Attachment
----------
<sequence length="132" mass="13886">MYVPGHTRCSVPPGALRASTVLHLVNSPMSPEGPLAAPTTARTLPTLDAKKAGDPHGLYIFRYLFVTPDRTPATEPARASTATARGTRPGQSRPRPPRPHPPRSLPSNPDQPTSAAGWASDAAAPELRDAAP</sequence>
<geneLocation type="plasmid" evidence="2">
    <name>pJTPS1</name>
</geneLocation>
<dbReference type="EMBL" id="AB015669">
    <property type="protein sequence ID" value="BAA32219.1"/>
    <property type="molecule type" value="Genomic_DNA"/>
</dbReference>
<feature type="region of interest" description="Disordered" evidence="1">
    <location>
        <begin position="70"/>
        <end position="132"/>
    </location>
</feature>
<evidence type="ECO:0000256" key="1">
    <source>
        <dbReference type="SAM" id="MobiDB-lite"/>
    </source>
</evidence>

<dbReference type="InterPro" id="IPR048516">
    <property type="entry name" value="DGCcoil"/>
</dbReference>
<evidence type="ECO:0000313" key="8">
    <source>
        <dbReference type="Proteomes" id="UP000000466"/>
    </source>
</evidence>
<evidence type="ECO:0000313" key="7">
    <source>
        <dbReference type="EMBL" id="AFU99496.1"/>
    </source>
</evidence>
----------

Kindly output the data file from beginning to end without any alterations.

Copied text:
<sequence length="132" mass="13886">MYVPGHTRCSVPPGALRASTVLHLVNSPMSPEGPLAAPTTARTLPTLDAKKAGDPHGLYIFRYLFVTPDRTPATEPARASTATARGTRPGQSRPRPPRPHPPRSLPSNPDQPTSAAGWASDAAAPELRDAAP</sequence>
<geneLocation type="plasmid" evidence="2">
    <name>pJTPS1</name>
</geneLocation>
<dbReference type="EMBL" id="AB015669">
    <property type="protein sequence ID" value="BAA32219.1"/>
    <property type="molecule type" value="Genomic_DNA"/>
</dbReference>
<feature type="region of interest" description="Disordered" evidence="1">
    <location>
        <begin position="70"/>
        <end position="132"/>
    </location>
</feature>
<evidence type="ECO:0000256" key="1">
    <source>
        <dbReference type="SAM" id="MobiDB-lite"/>
    </source>
</evidence>

<dbReference type="InterPro" id="IPR048516">
    <property type="entry name" value="DGCcoil"/>
</dbReference>
<evidence type="ECO:0000313" key="8">
    <source>
        <dbReference type="Proteomes" id="UP000000466"/>
    </source>
</evidence>
<evidence type="ECO:0000313" key="7">
    <source>
        <dbReference type="EMBL" id="AFU99496.1"/>
    </source>
</evidence>